One of my earliest memories is being shown images in old astronomy books. What my father and sister told me about them exploded my universe into a place so much larger than the one in which I lived my daily life. I swore to myself that, when I learned to read well enough, I would read those books. And I did. At that point, I was hooked and knew I wanted to become an astronomer.
So the impetus to science for me was inextricably connected to the grandeur that astronomy stimulated in my imagination. I started to think of the stars as my “friends” and found them to be generally more constant and reliable than my human ones, especially in Grammar School (St. Stanislaus School in Maspeth, Queens, NYC). Somewhere along the line, I don’t remember how, I realized that a Ph.D. was necessary for an astronomer and that my parents were too poor to send me through all that schooling. I resolved to do extremely well academically in order to earn scholarships all the way. And I did.
While in High School (Regis H.S. in Manhattan, a Jesuit scholarship school), I was directed into the Advanced English track, possibly the best thing that could have happened to me, although I resisted it at the time. I kept studying science on my own, but Advanced English further stimulated my imagination and nurtured a desire to write, especially poetry. I carried this through my College years (Fordham College in the Bronx, also Jesuit), even while majoring in physics. In Graduate School (Astrophysical Sciences, Princeton University), I became distracted by the social and political turmoil of the Vietnam War era. I did earn my degree but have always felt I missed an opportunity to become a better astrophysicist. Thereafter, my creative writing fell away as I submerged into the intense demands of a scientific career and then family. During most of this time, Indiana University’s Department of Astronomy provided a comfortable academic home. I flourished, but, toward the end, part of me was crying out to be released.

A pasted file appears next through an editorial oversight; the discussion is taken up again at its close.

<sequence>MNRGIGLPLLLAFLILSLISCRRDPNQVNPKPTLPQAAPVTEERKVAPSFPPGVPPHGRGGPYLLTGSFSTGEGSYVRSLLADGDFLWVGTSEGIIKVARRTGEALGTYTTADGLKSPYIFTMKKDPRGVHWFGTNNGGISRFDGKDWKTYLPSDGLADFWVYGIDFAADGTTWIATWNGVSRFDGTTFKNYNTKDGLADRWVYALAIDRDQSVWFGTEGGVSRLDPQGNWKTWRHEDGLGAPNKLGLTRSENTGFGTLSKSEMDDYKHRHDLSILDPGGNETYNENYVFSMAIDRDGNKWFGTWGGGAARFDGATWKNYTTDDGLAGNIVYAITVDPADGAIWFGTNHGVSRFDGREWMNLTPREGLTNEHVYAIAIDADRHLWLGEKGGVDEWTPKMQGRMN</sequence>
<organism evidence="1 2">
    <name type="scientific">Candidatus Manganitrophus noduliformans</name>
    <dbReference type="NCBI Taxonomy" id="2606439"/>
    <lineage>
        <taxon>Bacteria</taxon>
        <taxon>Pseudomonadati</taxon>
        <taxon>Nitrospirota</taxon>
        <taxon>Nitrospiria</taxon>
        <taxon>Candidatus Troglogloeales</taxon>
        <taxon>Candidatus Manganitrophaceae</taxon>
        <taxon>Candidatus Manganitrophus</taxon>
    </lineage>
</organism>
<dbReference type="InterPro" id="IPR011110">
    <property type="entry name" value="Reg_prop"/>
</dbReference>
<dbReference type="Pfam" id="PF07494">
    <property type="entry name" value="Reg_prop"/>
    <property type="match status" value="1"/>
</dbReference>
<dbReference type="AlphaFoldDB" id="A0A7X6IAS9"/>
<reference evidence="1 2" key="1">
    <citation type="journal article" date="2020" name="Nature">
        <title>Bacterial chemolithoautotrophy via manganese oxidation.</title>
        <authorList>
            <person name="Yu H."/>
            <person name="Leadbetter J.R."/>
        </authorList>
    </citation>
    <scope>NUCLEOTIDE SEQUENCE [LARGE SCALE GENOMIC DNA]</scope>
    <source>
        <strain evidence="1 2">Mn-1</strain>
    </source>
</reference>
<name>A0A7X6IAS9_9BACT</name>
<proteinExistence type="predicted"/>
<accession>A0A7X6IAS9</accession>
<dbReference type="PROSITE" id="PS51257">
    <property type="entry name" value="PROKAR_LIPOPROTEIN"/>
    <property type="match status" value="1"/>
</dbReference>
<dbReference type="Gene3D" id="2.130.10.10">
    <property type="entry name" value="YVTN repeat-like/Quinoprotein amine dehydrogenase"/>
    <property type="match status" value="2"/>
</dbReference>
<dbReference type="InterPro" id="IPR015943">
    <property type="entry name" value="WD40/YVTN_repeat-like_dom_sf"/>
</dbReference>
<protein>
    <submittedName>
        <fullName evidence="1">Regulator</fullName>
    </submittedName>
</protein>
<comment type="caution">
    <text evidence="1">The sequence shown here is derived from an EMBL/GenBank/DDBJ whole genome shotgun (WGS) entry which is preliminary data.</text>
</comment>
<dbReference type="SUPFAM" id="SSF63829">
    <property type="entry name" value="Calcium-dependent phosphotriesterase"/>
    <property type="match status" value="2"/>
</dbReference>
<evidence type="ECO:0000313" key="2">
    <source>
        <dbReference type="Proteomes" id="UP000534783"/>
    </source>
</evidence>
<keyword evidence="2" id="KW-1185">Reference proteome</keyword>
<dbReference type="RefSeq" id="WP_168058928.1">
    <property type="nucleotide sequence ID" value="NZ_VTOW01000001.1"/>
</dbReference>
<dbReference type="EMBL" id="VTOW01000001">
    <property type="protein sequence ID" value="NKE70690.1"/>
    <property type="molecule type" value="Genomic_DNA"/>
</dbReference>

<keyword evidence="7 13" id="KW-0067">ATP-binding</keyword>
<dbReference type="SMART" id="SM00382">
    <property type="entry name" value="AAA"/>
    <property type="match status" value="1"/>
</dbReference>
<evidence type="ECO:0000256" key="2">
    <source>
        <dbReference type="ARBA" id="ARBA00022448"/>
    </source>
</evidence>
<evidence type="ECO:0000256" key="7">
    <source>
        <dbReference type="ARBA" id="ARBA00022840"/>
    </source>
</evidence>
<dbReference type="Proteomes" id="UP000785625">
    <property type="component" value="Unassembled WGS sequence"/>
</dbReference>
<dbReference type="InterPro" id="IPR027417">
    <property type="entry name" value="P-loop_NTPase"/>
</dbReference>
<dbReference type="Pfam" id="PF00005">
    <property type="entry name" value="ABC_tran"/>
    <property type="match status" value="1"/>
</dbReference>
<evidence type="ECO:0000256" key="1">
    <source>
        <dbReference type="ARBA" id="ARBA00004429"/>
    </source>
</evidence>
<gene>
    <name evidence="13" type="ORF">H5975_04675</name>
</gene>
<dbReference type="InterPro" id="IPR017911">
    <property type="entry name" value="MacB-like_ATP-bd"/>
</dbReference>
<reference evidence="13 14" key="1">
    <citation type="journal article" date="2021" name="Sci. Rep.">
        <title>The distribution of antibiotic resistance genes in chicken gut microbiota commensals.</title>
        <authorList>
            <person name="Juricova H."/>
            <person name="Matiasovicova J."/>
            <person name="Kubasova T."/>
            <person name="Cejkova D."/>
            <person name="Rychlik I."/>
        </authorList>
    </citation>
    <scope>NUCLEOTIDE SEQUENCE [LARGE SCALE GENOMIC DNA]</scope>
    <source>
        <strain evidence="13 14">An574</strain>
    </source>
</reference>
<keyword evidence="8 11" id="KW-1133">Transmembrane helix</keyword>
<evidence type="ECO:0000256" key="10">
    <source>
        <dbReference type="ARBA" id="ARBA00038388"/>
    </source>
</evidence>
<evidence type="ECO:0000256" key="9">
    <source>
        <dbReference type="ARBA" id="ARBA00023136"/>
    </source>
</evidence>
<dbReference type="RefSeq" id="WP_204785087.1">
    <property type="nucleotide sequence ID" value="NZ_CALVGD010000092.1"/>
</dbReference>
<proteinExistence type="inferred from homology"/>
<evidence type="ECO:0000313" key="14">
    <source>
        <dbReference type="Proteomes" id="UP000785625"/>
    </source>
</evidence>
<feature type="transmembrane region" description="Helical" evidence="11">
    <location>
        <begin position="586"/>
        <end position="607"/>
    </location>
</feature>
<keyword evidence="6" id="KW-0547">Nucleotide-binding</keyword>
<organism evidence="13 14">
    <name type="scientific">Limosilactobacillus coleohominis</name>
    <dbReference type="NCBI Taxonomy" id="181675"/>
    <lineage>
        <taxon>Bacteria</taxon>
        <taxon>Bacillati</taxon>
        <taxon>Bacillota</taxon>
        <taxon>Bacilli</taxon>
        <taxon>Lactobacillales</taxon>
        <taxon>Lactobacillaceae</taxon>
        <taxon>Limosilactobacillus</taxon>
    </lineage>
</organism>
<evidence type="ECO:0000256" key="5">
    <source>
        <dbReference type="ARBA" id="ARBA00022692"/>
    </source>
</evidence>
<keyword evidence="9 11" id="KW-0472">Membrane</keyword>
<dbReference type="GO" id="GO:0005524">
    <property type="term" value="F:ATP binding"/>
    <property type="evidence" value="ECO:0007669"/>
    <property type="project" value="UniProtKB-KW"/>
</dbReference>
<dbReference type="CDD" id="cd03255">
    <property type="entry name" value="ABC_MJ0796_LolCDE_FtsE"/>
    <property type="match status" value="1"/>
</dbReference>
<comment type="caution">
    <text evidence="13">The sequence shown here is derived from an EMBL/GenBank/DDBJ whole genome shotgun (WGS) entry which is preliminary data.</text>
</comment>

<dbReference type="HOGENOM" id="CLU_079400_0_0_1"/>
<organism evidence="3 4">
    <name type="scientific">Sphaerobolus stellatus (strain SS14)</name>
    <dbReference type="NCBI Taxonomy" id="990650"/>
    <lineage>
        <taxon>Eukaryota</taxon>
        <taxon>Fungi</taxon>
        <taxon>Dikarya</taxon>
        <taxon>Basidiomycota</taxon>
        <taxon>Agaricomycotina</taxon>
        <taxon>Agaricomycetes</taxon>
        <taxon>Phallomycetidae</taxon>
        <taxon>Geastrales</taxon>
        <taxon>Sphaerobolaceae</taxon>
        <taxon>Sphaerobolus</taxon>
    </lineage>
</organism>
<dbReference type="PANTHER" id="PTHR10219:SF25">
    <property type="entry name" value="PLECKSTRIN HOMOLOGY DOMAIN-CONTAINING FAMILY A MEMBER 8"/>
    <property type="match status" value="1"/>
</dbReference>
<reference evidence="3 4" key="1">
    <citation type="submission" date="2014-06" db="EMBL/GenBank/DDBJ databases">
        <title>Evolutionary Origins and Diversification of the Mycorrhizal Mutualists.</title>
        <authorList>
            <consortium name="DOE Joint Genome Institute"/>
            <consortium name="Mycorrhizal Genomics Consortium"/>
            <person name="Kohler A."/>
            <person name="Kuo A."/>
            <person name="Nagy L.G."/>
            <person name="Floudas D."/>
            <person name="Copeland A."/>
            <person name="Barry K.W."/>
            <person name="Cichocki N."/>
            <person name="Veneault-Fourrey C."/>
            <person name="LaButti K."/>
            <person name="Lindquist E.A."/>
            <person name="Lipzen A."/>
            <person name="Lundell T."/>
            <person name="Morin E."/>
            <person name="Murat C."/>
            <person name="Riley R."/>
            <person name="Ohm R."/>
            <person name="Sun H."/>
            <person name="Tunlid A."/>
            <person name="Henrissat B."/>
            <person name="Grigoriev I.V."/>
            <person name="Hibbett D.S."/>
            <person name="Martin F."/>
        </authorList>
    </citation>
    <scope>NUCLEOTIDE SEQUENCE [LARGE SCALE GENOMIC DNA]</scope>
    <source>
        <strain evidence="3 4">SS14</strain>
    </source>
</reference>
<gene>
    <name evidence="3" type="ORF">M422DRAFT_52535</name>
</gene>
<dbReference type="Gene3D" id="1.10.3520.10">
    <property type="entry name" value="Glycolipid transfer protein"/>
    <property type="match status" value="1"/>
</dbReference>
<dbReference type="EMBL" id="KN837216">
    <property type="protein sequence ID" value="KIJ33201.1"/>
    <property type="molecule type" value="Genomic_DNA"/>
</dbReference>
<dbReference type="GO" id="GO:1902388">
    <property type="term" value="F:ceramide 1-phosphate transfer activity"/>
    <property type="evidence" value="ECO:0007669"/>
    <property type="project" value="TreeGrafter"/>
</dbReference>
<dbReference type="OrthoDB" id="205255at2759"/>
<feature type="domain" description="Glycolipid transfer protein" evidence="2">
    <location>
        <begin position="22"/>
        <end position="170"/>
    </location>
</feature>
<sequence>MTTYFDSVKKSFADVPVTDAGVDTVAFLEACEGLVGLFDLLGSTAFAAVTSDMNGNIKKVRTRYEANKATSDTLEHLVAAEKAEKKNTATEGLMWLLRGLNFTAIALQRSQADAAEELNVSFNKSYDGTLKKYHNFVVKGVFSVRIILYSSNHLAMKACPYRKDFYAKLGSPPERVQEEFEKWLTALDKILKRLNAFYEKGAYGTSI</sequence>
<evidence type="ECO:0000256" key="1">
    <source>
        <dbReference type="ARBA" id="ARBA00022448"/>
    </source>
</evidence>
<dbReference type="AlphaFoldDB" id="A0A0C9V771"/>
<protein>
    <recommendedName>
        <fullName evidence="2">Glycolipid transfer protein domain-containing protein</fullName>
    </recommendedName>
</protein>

So, one reason I retired in 2010, after 38 years of professional life as a scientist, was to return to creative writing and set my imagination free again. Sure, science involves creative imagination, but within the necessary constraints required to reveal reliable objective knowledge. I wanted to explore my sense of personal wonder well beyond what is merely real. When I invoked the muse, poetry came back first, in a tidal wave. I also started a novel, but quickly realized I did not yet know enough about telling a story. So I took writing classes, joined a writing group, and have been writing poems and stories of various length ever since. The novel lies fallow, but the soil in which it may eventually grow has grown richer.
On this website are poems, flash pieces, and longer stories that have been published in some fashion, plus a few I have despaired of ever getting published. I plan to add more as my writing resume grows. The fiction falls in the genres of science fiction, fantasy, dark fantasy, and horror. The poems are much more diverse.
I hope they feed your own imagination. If so, I have succeeded.